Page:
SHAWLS are manufactured in Cashmere, (which supplies the whole world, giving activity to 16,000 looms, and employing 50,000 men,) and from thence forwarded to Surat, Bengal, and other parts of India. The wool of which they are manufactured, is not produced in the country, but brought from Thibet, where it is an article of extensive traffic, regulated with great jealousy; it is originally of a dark grey colour, and is bleached in Cashmere. The yarn of this wool is stained with such colours as may be judged best suited for sale, and after being woven, the piece is once washed. The borders, which usually display a variety of figures and colours, are attached to the shawls after fabrication, but in so nice a manner, that the junction is not discernible. The texture of the shawl resembles that of the shalloon of Europe, to which it has probably communicated its name. The shawls usually consist of three sizes, two of which, the long and the small square, are in common use in India, and are the sorts usually imported into England; the other, long and very narrow, with a large mixture of black colour in them, are worn as a girdle by many of the Asiatics. They are generally sold in pairs, and the price varies according to the quality, it being considerably enhanced by the introduction of flower-work. For the English market,

those with coloured grounds and handsome rich borders and flowers, are most esteemed; the plain white shawls, being closely imitated in England, are seldom in demand. According to Mr. STRACHEY, not more than 80,000 shawls are made, on an average, at Cashmere, in one year.

SQUILLS, Scilla Maritima, commonly called sea onions, are knotty, crumpled, bulbous roots, like the onion; they are large, conical, consisting of fleshy scales, thin at each edge, surrounded by others dry and shining. They should be chosen plump, sound, fresh, and full of juice, and care should be taken that they are free from worms; having the outward skin taken off, of a red colour, with but little smell, full of a bitter clammy juice, nauseous, acrid, and bitter, and if much handled, ulcerating the skin.

TURBITH is the cortical part of the root of a species of convolvolus, in oblong pieces of a brown or ash colour on the outside, and whitish within. At first it makes an impression of sweetness on the taste; but when chewed for some time, betrays a nauseous acrimony. The best is ponderous, not wrinkled, easy to break, and discovers to the eye a large quantity of resinous matter. Freight, 16 Cwt. to a ton.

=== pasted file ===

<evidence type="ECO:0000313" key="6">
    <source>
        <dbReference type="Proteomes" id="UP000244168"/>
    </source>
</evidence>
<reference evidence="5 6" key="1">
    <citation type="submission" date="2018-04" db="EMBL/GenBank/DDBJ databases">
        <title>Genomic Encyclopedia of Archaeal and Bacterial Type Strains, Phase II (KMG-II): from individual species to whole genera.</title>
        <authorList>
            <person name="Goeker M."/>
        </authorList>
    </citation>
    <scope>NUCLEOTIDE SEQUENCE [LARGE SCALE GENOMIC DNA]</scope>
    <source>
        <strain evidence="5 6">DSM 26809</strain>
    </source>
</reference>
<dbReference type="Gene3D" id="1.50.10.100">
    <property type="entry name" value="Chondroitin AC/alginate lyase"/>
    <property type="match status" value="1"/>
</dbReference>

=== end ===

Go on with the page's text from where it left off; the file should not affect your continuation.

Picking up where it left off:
ZEDOARY, the root of the Curcuma Zedoaria (Nirbisi, Hind. and San.), is produced in Ceylon and Malabar, and brought in oblong pieces of a moderate thickness, and two or three inches long; or in roundish pieces about an inch in diameter, externally wrinkled, and of an ash colour, but internally of a brownish red; its smell is agreeable, and its taste aromatic and somewhat bitter; it impregnates water with its smell, a slight bitterness, a considerable warmth and pungency, and a yellowish brown colour. Chuse such roots as are heavy and free from worms, rejecting those which are decayed and broken. Freight 16 Cwt. to a ton.



THE W. side of the Peninsula of India is generally called the Malabar Coast. This appellation belongs properly to the S. part, for the whole extent comprehends three provinces, viz. Concan, Canara, and Malabar. The Coast of Concan is the northernmost, extending to Cape Ramus.

BANCOOT.-Bancoot River, in latitude 17° 57′ N., and longitude 73° 9′ E., is about 12 miles E. of Bombay; it has 10 feet on the bar at low water, and on spring tides 21 feet. The channel is on the E. side of the entrance of the river; but being narrow, ought not to be approached without a pilot. The anchorage for large ships is in 5 fathoms abreast of the fort. Upon the S. side of the entrance of the river, and on a very high hill, stands Fort Victoria, commanded by a Resident.

TRADE.-Bancoot was a port of great trade before it fell into the hands of Angria, but at present it is very insignificant.

PROVISIONS AND REFRESHMENTS.-Ships occasionally stop here to procure bullocks, which are far superior to those purchased at Bombay; and when homeward bound from Bombay, a supply of cattle and poultry may be secured by application to the Resident, and appointing some conspicuous signal, that the ship may be known on her appearance off the river, when the stores are immediately supplied. The general mode of payment for supplies is by draft on Bombay, payable at sight.